Chapter 4: Do the right thing!

A colleague of mine had a recent experience that was unpleasant with a local community regarding a child’s participation in a recreation activity sponsored by the municipality.

The child was essentially bullied for the two sessions attended out of ten, I think.  When the situation that occurred was brought to the attention of the employee that supervised the program, the investigation indicated that the child had in fact been bullied.  The actual on-site leader pretty much admitted to seeing it.

Based on what happened, they obviously didn’t want the child to continue and asked for a refund of the pre-paid class fees.

What made this interesting to me, and for me to share it with you, is that the people in charge were only willing to refund the BALANCE of the program fees, not the fees for the two sessions in which the child was bullied.  Because he participated in those two sessions, they were not entitled to refund of those classes by policy.

Having spent the better part of my professional life in public parks and recreation, I was kind of dumbfounded.  I suggested that a call be made to the agency head.  Well, that’s what the policy is, and that person also defended the decision not to refund the two “bully” sessions.

Even though this had not a thing to do with me, I was starting to get angry.  What kind of values does this agency promote?  What leadership do they model?  How can employees not care?  No one even asked if the child was ok!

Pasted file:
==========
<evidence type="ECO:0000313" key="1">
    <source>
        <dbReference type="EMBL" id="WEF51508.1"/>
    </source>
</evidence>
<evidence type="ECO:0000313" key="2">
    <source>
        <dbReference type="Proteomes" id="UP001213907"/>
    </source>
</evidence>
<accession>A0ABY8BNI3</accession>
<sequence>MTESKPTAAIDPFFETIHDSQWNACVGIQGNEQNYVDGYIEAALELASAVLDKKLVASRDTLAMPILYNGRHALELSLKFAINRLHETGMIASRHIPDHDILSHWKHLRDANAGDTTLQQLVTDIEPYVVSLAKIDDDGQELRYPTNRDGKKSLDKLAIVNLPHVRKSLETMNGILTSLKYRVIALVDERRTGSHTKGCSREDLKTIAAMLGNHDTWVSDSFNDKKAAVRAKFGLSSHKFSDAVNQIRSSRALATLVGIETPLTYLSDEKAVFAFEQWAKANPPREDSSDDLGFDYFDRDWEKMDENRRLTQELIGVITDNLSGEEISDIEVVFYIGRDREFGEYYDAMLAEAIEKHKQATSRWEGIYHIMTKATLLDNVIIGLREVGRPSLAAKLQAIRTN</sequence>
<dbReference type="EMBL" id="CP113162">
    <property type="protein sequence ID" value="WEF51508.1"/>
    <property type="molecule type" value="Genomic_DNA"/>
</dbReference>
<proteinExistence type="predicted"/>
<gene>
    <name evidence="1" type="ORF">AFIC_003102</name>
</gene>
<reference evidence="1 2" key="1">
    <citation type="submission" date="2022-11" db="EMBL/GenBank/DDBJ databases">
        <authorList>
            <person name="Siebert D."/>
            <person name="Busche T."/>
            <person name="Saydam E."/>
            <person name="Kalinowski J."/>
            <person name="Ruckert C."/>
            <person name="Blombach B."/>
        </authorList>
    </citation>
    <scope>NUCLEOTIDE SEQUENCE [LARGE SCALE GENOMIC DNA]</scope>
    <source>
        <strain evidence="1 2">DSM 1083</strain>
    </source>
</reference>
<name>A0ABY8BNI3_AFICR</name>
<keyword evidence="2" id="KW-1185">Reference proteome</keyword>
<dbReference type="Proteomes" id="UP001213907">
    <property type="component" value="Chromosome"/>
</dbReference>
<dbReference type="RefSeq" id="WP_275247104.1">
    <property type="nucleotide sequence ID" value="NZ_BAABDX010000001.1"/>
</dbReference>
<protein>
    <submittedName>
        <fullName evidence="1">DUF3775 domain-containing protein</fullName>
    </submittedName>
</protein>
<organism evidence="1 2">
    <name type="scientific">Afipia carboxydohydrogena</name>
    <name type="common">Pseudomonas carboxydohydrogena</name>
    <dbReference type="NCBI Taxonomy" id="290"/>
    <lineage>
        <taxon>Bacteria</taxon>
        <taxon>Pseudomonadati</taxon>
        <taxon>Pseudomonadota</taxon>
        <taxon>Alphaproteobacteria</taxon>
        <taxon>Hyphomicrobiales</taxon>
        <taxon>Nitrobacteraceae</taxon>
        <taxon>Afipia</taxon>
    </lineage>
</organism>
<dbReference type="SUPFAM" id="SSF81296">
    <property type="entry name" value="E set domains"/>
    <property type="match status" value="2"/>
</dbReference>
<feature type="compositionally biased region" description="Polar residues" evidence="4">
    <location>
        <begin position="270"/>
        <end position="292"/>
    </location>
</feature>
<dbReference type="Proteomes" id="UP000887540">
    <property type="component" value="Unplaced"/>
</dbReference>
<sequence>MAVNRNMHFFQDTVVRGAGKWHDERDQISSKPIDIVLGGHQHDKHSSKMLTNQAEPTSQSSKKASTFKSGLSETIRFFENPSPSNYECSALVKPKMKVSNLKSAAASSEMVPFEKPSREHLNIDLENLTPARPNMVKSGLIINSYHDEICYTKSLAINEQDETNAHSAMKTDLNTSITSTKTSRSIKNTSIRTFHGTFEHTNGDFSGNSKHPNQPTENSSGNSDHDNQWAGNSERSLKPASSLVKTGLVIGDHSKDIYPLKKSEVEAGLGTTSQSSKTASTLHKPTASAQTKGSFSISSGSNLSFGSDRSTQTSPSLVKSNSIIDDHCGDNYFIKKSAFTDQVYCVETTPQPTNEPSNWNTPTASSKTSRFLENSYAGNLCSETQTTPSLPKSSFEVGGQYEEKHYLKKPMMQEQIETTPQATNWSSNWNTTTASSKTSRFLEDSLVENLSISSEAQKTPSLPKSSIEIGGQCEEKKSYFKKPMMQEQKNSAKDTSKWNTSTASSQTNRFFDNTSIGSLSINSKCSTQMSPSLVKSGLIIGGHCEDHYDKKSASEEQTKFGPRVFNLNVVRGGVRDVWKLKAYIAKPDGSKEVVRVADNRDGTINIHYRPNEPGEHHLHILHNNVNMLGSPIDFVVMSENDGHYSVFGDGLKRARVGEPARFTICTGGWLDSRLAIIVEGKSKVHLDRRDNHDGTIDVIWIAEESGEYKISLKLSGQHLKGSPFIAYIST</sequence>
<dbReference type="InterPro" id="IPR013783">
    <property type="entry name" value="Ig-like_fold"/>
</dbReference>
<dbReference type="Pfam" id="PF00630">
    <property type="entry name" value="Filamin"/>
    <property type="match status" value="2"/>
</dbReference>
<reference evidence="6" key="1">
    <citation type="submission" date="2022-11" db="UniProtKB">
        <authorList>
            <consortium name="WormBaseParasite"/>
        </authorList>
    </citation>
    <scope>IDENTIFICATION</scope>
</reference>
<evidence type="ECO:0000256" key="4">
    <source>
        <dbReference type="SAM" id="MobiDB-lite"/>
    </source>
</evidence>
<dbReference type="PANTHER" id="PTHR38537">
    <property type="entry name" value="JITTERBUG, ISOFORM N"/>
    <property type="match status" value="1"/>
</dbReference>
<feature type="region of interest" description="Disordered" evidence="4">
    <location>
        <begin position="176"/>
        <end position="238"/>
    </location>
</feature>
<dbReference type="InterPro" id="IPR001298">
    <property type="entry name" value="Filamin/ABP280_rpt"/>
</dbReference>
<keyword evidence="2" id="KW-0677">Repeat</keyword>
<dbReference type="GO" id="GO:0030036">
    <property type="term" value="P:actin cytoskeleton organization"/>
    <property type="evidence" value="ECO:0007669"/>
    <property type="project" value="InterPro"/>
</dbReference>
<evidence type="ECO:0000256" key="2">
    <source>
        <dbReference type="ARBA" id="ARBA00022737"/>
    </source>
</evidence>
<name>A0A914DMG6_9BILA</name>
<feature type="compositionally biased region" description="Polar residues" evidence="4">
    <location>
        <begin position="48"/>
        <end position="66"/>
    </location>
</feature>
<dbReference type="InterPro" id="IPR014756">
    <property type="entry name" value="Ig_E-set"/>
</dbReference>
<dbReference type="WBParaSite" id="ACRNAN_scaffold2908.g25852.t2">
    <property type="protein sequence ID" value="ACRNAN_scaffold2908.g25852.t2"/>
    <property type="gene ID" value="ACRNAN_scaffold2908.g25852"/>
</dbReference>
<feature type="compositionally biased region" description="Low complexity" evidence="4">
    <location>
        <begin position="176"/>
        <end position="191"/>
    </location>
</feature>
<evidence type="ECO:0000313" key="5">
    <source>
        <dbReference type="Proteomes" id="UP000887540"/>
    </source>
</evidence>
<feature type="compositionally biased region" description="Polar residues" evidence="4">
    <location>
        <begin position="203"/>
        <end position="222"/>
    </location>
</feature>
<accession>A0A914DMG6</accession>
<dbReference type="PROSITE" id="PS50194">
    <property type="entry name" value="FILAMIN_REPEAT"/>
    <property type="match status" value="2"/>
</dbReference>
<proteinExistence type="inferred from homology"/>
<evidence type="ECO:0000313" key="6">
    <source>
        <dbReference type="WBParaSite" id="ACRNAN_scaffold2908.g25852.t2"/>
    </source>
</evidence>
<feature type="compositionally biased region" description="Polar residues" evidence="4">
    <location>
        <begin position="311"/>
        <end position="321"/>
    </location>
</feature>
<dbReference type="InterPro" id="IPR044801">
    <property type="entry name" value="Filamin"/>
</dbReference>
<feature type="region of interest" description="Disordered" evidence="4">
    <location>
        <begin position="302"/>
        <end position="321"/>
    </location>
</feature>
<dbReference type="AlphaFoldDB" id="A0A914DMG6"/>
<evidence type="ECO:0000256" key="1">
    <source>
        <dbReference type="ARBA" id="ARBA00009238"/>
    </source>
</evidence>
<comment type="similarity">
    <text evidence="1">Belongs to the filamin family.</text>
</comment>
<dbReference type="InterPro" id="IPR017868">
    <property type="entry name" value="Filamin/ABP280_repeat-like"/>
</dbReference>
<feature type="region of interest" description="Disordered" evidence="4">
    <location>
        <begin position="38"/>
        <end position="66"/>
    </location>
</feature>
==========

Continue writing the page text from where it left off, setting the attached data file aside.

But the sad part, and hopefully this is a learning experience for them someday, is that the same thing that happened to me many years ago.  I was a relatively new Parks and Recreation Superintendent.  I received a letter about a young man who needed to be taken from one of our soccer fields by ambulance.  The park was so busy, the parent said that the ambulance had a difficult time getting into the park, although they managed to safely get to him and get him out.

I was so concerned about defending the staff on site, and how they ran their program that I lost sight of the fact that the kid was hurt, and the parent was alerting me to a potentially dangerous situation.  So being the professional I am, I wrote a very detailed letter back outlining everything we did right.  And never once did I ask how his son was.  I was so wrapped up in being right I lost sight of what the issue was.

Talk about being a jerk!  

I used to teach a leadership course to what we called “rising stars” when I was the Parks Commissioner for Westchester County, and the lesson that I tried to impart was based partially on my poor judgement in the incident above and my efforts to never do that again.

In most places that you work, you almost never get in trouble or reprimanded for upholding the rules.  But sometimes that’s not what you should do.  

“Managers (administrators, employees) do things right, LEADERS do the right thing.”

Maybe it might take you out of your comfort zone.  Now you must defend a decision that you made that is not necessarily in keeping with what the policy is.  

But I contend that makes you a much more valuable employee and someone who adds to the positive culture of service and getting the job done with the best interest of the employer in mind.

If you do things for the right reasons, overwhelmingly both customers and supervisors will see that you have the right stuff.

My fervent hope is that the people who were more concerned about doing things right with the refund policy enforcement, will someday learn that doing the right thing is much more rewarding and leads to personal and professional growth.  

Be a leader!

Catch you next month.  Get out and enjoy a park near you!

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    Meet the Author
    Joe Stout is the former Commissioner of the Westchester County Department of Parks, Recreation and Conservation. In that capacity, Joe oversaw an operating budget of $55 million and a capital budget of $250 million. He supervised a staff of more than 340 annual employees, over 1,000 summer staff, and the operation of more than 44 parks encompassing over 18,000 acres of parkland. Read more about Joe >